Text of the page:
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Littlejohn, Jean (1899–1990)

by Stephen Due

This article was published in Australian Dictionary of Biography, Volume 18, (MUP), 2012

Jean Littlejohn (1899-1990), medical practitioner, was born on 3 April 1899 at Nelson, New Zealand, youngest of five children of Scottish-born parents William Still Littlejohn, school principal, and his wife Jean, née Berry.  In 1904, following her father’s appointment as headmaster of Scotch College, the family moved to Melbourne.  Educated at Presbyterian Ladies’ College, Jean was noted for her academic and sporting achievements, winning the Victorian schoolgirl tennis championship in three successive years.  She followed her two brothers into medicine at the University of Melbourne (MB, BS, 1922), where she studied with Kate Campbell and Jean Macnamara.  Joining the Victorian Eye and Ear Hospital as a resident medical officer, she was drawn to the emerging specialisation in 'ear, nose and throat' surgery and in 1923 was appointed medical superintendent.

In 1924 Littlejohn entered private practice, taking rooms with her brothers in Collins Street.  She continued her association with VEEH where she became an honorary clinical assistant, rising to assistant surgeon in 1929.  Awarded the first diploma in laryngology and otology from the University of Melbourne in 1933, she was the first woman to be appointed an honorary aural surgeon at VEEH and was promoted to senior surgeon in 1933.  Also appointed an honorary ENT surgeon to the Queen Victoria Hospital, she was admitted as a fellow of the Royal Australasian College of Surgeons in 1935.

During World War II Littlejohn was ENT surgeon to women in the armed forces, and in 1947 was appointed clinical dean at VEEH and elected to the faculty of medicine at the University of Melbourne—the first woman to join that body.  A dedicated and sensitive teacher, committed to both education and research, she attended international congresses on otolaryngology in London (1949) and Paris (1961).  The meeting in London led to the establishment of the Otolaryngological Society of Australia in 1950; Littlejohn was its president in 1958-59.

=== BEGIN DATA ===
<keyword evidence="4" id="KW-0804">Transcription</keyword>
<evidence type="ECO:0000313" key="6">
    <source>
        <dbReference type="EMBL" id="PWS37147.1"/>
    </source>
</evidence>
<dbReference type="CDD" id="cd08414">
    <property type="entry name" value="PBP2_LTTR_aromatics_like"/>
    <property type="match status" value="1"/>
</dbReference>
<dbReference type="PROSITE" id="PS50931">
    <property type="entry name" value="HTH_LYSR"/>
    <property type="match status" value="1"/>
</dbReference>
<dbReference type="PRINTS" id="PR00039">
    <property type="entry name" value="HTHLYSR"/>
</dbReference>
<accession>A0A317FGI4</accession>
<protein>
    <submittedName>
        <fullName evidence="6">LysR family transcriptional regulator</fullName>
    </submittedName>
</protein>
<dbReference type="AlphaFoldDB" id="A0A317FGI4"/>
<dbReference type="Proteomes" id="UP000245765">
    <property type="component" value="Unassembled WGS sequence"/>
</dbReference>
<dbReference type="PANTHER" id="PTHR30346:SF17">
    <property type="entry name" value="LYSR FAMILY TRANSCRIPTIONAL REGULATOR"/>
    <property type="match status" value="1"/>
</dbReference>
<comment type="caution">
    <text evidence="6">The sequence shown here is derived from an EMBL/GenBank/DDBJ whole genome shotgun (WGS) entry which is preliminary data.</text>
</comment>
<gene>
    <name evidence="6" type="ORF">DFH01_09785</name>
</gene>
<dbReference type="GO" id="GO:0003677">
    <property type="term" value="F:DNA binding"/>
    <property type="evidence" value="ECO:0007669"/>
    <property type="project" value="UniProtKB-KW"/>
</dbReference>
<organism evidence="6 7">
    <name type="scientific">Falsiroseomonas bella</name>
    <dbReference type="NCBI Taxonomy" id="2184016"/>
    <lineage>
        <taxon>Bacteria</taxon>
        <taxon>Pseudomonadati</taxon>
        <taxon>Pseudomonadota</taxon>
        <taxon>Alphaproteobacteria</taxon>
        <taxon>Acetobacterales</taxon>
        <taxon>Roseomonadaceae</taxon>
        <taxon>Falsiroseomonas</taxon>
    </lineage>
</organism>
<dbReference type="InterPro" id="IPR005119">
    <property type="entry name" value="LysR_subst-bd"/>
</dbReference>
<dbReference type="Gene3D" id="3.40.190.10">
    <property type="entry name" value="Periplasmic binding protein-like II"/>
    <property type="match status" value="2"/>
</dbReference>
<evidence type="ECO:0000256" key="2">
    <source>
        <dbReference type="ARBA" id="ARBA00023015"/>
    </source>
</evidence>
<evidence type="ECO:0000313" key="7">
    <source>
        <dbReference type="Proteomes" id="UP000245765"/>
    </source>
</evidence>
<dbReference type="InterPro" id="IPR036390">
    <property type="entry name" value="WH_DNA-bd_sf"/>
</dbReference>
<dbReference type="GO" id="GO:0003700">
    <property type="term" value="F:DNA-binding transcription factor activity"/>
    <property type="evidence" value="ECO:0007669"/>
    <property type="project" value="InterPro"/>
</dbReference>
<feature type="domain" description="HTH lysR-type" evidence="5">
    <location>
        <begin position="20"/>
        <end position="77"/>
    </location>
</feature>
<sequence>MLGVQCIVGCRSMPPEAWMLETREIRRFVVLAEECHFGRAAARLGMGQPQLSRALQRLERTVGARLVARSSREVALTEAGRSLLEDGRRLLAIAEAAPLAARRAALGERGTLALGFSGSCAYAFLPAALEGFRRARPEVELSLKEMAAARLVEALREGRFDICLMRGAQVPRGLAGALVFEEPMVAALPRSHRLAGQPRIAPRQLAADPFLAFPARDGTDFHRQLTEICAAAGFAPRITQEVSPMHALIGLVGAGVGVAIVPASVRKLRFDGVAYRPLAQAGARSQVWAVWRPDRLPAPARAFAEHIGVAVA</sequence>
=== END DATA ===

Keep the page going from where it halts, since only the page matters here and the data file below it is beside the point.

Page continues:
Cheerful, forthright and practical, Littlejohn served (1946-59) on VEEH’s committee of management and as chairman of the honorary medical staff from 1950 until her resignation as senior surgeon in 1952.  As an honorary consulting aural surgeon, she then established a clinic for infant deafness, pioneering the use of hearing aids for babies.  In 1957 the hospital established the Jean Littlejohn Deafness Investigation and Research Unit, where she served as otologist until 1974.

'Dr Jean', as she was affectionately known, was appointed OBE (1962) and CBE (1975).  She did not marry, but found a devoted friend in the bookseller Margareta Webber, with whom she lived for over fifty years.  In their heyday in South Yarra they had a large wine cellar and dined regularly at Maxim’s.  Foundation president (1948) of Soroptimist International in Victoria and a member of the Lyceum Club, she finally retired from medicine in 1978, when she broke her hip.  A biennial prize in otorhynolaryngology was established in 1976 in her honour.  She died at East Melbourne on 27 November 1990 and was cremated with Presbyterian rites.

Select Bibliography

  • M. O. Reid, The Ladies Came to Stay, 1965
  • L. Gardiner, The Eye and Ear, 1968
  • Medical Journal of Australia, 17 June 1991, p 846
  • Australian Journal of Oto-laryngology, vol 1, no 2, 1992, p 187
  • Australian Journal of Oto-laryngology, vol 3, no 5, 2000, p 403
  • Age (Melbourne), 12 July 1978, p 16

Related Entries in NCB Sites

Citation details

Stephen Due, 'Littlejohn, Jean (1899–1990)', Australian Dictionary of Biography, National Centre of Biography, Australian National University, http://adb.anu.edu.au/biography/littlejohn-jean-14294/text25359, published first in hardcopy 2012, accessed online 15 October 2019.

This article was first published in hardcopy in Australian Dictionary of Biography, Volume 18, (MUP), 2012

View the front pages for Volume 18

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